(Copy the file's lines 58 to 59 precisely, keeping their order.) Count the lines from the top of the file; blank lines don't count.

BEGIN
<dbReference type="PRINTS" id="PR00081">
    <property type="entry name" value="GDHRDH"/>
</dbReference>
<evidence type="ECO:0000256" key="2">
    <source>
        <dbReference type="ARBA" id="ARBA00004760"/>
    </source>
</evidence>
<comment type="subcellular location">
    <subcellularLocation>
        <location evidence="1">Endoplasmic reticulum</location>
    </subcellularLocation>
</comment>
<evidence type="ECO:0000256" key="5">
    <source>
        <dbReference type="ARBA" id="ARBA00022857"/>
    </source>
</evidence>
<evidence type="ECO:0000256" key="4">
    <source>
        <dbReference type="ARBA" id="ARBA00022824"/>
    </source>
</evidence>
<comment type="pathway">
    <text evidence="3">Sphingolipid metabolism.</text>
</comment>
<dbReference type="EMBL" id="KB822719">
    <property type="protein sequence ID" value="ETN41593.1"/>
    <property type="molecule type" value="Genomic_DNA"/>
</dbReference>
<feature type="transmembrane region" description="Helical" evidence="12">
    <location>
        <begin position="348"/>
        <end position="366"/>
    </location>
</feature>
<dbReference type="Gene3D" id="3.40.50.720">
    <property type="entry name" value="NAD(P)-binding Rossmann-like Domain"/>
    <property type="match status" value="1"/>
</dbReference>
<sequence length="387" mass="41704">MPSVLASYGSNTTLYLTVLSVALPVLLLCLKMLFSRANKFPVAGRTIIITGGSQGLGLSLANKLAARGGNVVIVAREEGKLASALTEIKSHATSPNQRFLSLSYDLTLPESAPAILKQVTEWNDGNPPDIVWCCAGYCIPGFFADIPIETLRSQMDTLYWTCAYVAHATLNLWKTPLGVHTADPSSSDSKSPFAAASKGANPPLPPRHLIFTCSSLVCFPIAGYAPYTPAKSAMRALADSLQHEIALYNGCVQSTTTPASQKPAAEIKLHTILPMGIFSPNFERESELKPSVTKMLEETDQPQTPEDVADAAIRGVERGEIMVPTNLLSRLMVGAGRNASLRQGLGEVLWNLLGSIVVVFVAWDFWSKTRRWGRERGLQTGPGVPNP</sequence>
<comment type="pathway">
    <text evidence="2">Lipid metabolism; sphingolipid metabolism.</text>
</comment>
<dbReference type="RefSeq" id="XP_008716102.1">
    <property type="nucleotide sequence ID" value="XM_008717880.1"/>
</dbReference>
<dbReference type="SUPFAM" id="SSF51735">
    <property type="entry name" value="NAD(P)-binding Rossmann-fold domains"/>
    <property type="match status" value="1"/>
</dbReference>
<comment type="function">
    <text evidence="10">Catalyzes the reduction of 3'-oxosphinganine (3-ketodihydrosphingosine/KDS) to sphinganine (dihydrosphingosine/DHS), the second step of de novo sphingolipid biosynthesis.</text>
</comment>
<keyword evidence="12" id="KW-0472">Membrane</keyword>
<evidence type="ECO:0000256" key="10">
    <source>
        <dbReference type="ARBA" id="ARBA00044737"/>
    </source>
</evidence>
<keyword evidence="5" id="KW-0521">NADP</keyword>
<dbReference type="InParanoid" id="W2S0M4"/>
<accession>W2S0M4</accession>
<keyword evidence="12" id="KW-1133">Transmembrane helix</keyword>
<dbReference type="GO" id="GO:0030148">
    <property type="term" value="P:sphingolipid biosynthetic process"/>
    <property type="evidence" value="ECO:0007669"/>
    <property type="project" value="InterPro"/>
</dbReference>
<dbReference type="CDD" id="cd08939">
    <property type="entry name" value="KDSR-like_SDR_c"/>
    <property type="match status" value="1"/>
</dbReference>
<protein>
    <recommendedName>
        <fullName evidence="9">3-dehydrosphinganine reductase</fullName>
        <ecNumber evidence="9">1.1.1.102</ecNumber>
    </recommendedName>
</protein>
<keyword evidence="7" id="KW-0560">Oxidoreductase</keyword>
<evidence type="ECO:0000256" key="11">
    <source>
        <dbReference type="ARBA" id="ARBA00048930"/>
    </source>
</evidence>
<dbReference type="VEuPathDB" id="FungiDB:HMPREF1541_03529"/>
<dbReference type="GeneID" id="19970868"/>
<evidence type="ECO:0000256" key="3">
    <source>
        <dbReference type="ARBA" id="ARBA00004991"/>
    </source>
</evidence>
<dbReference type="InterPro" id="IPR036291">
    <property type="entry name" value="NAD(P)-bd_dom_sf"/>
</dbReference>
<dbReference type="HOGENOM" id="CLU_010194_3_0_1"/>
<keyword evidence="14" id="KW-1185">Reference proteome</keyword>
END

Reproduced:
        <dbReference type="ARBA" id="ARBA00044737"/>
    </source>